Every Paul Thomas Anderson film, rated worst to best

Punch-Drunk Love (screenshot);  Licorice pizza (Photo: MGM);  Boogie Nights (screenshot);  Phantom thread (screenshot);  The master (screenshot)

Punch-Drunk Love (screenshot); Licorice pizza (Photo: MGM); Boogie nights (Screenshot); Phantom thread (Screenshot); The master (Screenshot)

This weekend brings one of the biggest events of any cinephile year: a new film by Paul Thomas Anderson. Licorice pizza, the 70-part comedy by the author and director about falling in love with puppies, is already deserve glowing reviews by critics, though it will be a few more weeks before most of the country can immerse itself in this rambling, meandering portrait of the San Fernando Valley of its creator’s youth. The fact that the film causes raves should of course not surprise anyone who has followed Anderson’s career since it caught the eye of international film buffs in the mid-1990s. Pretty much every Anderson trait is valued to some extent. He is the rare filmmaker of any nationality or generation who every time arouses something relatively close to consensus admiration at Bat.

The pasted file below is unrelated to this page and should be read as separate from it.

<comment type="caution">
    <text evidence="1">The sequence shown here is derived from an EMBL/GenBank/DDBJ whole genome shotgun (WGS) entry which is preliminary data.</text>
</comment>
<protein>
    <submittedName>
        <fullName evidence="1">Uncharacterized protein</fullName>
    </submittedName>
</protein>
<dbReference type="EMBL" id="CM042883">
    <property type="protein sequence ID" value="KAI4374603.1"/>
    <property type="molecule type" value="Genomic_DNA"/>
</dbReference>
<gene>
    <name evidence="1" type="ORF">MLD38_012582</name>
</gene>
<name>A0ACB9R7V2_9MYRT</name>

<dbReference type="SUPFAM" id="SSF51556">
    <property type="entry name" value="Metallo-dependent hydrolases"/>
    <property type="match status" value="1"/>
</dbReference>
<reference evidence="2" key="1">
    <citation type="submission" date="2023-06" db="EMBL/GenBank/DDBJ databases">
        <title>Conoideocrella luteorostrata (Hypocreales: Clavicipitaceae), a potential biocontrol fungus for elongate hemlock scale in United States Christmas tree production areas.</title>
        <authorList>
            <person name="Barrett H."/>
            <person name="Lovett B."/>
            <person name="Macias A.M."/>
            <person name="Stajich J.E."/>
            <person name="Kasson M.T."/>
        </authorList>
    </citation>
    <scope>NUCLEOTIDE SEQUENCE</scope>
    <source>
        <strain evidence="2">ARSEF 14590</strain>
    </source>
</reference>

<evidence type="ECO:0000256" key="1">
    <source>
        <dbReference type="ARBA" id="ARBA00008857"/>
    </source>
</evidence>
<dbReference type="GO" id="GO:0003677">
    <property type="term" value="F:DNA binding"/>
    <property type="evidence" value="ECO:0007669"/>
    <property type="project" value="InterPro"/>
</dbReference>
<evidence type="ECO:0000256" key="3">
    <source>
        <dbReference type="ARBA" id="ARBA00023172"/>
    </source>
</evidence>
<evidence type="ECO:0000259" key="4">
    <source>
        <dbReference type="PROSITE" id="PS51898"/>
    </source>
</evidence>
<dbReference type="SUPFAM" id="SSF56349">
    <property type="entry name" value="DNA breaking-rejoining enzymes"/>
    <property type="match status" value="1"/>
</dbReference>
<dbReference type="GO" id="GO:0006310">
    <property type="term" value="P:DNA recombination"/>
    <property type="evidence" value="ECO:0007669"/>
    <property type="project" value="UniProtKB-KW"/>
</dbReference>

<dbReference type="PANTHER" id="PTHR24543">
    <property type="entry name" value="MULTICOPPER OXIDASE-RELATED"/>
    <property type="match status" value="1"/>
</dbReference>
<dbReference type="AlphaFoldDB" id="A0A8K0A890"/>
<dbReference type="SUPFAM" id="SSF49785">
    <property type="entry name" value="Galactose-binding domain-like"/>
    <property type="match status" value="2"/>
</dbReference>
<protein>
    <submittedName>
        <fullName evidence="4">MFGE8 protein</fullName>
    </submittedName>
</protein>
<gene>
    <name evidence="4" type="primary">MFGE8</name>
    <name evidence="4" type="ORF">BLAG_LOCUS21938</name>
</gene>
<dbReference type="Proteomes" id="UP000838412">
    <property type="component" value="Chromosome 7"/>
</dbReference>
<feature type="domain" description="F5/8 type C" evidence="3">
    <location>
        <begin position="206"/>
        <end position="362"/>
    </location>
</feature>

Where the fans disagree, of course, depends on the preference within this filmography. You could interview 10 different Anderson lovers and get probably 10 different opinions on what counts as his best and worst (though you’d likely see general agreement on the worst). That is, the following ranking is actually nothing more than an author’s opinion; if any other critic contributed, the results could be radically different. In all honesty, all of Anderson’s films are worth it – even his scribble of an hour-long musical documentary, Junethat we have excluded from the hierarchy. Hell, even that reviewer might disagree with his own ranking on another day. That is the nature of evaluating an artist as consistently as PT Anderson: He turns the concept of a “favorite” into an opinion in eternal progress, as slippery as the psychology of his characters.

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